I’ve read about inviting guests into the classrooms for a day. Would you recommend that for a new teacher or would it be best for students to see me as the expert initially? Also, how can we get experts into the classroom?
—A., North Carolina
I loved bringing guests into my classrooms! I think it is perfectly fine for a teacher to act as facilitator and guide to help students learn rather than be seen as the expert in everything. This approach is very conducive to inquiry and questioning.
Professional organizations in many fields often have outreach programs and volunteers who visit classrooms. Agricultural groups may offer speakers and demonstrations. Zoos, animal hospitals, animal shelters, and conservation organizations might have an educational “roadshow.” Don’t be too shy to ask friends, acquaintances, and your former professors to share their expertise with your class! Videoconferencing can open up amazing opportunities to connect with scientists in the field.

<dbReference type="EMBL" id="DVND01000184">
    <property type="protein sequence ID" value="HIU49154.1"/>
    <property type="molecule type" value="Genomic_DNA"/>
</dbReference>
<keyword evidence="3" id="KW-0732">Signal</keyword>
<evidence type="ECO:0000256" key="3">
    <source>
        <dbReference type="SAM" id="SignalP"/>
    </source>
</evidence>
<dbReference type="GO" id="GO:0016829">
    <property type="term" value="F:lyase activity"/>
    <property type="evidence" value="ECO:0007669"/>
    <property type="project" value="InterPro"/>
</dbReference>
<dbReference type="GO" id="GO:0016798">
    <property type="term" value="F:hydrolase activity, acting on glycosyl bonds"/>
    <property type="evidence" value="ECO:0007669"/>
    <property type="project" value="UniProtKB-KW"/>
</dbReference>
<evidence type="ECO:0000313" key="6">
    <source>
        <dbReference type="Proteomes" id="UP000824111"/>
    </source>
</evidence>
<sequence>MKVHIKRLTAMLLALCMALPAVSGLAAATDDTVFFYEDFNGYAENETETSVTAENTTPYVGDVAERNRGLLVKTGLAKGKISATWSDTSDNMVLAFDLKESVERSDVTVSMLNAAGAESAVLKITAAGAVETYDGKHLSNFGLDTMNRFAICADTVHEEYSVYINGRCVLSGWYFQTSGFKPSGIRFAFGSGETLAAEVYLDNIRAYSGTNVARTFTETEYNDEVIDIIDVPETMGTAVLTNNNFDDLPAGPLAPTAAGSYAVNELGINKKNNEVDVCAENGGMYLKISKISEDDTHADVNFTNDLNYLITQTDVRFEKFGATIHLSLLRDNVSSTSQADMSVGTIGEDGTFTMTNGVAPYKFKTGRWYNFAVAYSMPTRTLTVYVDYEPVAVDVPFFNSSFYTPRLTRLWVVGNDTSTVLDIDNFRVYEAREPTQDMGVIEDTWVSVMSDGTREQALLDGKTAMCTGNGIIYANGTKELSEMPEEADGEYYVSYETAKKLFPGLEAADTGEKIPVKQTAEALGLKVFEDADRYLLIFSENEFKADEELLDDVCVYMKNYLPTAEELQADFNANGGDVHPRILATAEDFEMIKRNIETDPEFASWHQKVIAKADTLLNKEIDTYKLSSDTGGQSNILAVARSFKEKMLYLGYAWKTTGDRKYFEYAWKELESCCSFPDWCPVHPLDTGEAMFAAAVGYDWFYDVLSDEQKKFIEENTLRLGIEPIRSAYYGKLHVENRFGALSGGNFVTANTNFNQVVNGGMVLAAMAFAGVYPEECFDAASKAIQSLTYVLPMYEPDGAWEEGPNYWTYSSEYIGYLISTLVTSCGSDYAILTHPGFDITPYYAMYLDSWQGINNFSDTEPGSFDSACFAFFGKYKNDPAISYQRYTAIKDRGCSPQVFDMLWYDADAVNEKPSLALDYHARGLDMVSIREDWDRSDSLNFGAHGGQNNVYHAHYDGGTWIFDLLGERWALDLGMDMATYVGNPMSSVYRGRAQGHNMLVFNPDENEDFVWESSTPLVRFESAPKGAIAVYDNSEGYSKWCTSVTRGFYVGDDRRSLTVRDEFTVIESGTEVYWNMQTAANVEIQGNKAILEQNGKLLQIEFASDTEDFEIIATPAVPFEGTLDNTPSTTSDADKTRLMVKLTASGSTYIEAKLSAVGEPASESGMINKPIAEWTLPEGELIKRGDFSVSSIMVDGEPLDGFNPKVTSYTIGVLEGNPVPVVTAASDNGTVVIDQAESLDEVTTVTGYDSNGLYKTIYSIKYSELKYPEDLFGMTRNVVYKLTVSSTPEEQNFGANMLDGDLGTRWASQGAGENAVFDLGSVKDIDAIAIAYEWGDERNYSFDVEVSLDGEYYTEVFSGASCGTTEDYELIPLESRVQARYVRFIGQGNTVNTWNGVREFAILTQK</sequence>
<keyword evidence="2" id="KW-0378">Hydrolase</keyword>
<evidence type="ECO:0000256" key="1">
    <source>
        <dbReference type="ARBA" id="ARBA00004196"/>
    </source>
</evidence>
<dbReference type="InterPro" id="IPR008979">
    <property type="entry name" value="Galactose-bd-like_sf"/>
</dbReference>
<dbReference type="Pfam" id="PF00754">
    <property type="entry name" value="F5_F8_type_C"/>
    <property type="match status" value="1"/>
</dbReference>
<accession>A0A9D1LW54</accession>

Check with your administration on the protocol for inviting guests. Talk with your guests about what they will bring (literally and figuratively) into the classroom. Help them modify anything that might not fit with your curriculum and your students. Also, have students submit written questions to you the day before so you can vet them and don’t have the awkward silences when you ask, “Does anyone have any questions?”
I always had some kind of gift for guests. Ask the principal if there is some school-related bling you can hand out.
Hope this helps!
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